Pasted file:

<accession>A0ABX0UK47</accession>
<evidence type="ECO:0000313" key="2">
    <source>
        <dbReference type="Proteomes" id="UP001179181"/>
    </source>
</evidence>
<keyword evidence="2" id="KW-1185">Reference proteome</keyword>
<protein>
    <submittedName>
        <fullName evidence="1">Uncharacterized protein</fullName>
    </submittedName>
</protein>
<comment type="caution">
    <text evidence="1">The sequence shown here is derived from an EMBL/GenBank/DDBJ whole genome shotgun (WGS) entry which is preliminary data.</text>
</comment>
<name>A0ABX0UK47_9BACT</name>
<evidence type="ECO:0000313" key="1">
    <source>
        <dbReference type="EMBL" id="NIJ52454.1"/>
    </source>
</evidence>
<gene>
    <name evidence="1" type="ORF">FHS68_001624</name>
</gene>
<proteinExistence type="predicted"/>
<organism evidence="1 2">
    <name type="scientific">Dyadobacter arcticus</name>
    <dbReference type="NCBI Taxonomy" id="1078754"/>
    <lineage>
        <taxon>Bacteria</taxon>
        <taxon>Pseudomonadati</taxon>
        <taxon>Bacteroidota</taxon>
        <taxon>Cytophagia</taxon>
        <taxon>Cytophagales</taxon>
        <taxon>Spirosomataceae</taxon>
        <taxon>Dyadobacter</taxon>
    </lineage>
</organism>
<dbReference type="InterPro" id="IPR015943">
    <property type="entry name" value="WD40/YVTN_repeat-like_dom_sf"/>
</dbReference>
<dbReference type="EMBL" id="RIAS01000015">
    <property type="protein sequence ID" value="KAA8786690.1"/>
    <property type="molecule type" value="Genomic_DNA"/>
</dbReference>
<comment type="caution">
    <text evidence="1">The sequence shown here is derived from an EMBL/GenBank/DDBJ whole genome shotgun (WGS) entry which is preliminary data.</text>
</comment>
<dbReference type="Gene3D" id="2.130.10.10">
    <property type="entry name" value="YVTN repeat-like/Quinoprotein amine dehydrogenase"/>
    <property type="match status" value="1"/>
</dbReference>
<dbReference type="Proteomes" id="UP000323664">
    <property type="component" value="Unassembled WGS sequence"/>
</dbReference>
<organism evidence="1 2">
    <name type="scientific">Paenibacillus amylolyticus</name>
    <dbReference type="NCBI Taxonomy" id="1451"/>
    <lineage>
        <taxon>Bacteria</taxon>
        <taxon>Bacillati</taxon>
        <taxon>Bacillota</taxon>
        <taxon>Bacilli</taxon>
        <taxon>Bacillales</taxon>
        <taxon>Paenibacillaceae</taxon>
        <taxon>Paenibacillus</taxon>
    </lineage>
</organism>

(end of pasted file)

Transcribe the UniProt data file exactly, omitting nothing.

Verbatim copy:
<accession>A0ABX0UK47</accession>
<evidence type="ECO:0000313" key="2">
    <source>
        <dbReference type="Proteomes" id="UP001179181"/>
    </source>
</evidence>
<keyword evidence="2" id="KW-1185">Reference proteome</keyword>
<protein>
    <submittedName>
        <fullName evidence="1">Uncharacterized protein</fullName>
    </submittedName>
</protein>
<comment type="caution">
    <text evidence="1">The sequence shown here is derived from an EMBL/GenBank/DDBJ whole genome shotgun (WGS) entry which is preliminary data.</text>
</comment>
<name>A0ABX0UK47_9BACT</name>
<evidence type="ECO:0000313" key="1">
    <source>
        <dbReference type="EMBL" id="NIJ52454.1"/>
    </source>
</evidence>
<gene>
    <name evidence="1" type="ORF">FHS68_001624</name>
</gene>
<proteinExistence type="predicted"/>
<organism evidence="1 2">
    <name type="scientific">Dyadobacter arcticus</name>
    <dbReference type="NCBI Taxonomy" id="1078754"/>
    <lineage>
        <taxon>Bacteria</taxon>
        <taxon>Pseudomonadati</taxon>
        <taxon>Bacteroidota</taxon>
        <taxon>Cytophagia</taxon>
        <taxon>Cytophagales</taxon>
        <taxon>Spirosomataceae</taxon>
        <taxon>Dyadobacter</taxon>
    </lineage>
</organism>
<dbReference type="InterPro" id="IPR015943">
    <property type="entry name" value="WD40/YVTN_repeat-like_dom_sf"/>
</dbReference>
<dbReference type="EMBL" id="RIAS01000015">
    <property type="protein sequence ID" value="KAA8786690.1"/>
    <property type="molecule type" value="Genomic_DNA"/>
</dbReference>
<comment type="caution">
    <text evidence="1">The sequence shown here is derived from an EMBL/GenBank/DDBJ whole genome shotgun (WGS) entry which is preliminary data.</text>
</comment>
<dbReference type="Gene3D" id="2.130.10.10">
    <property type="entry name" value="YVTN repeat-like/Quinoprotein amine dehydrogenase"/>
    <property type="match status" value="1"/>
</dbReference>
<dbReference type="Proteomes" id="UP000323664">
    <property type="component" value="Unassembled WGS sequence"/>
</dbReference>
<organism evidence="1 2">
    <name type="scientific">Paenibacillus amylolyticus</name>
    <dbReference type="NCBI Taxonomy" id="1451"/>
    <lineage>
        <taxon>Bacteria</taxon>
        <taxon>Bacillati</taxon>
        <taxon>Bacillota</taxon>
        <taxon>Bacilli</taxon>
        <taxon>Bacillales</taxon>
        <taxon>Paenibacillaceae</taxon>
        <taxon>Paenibacillus</taxon>
    </lineage>
</organism>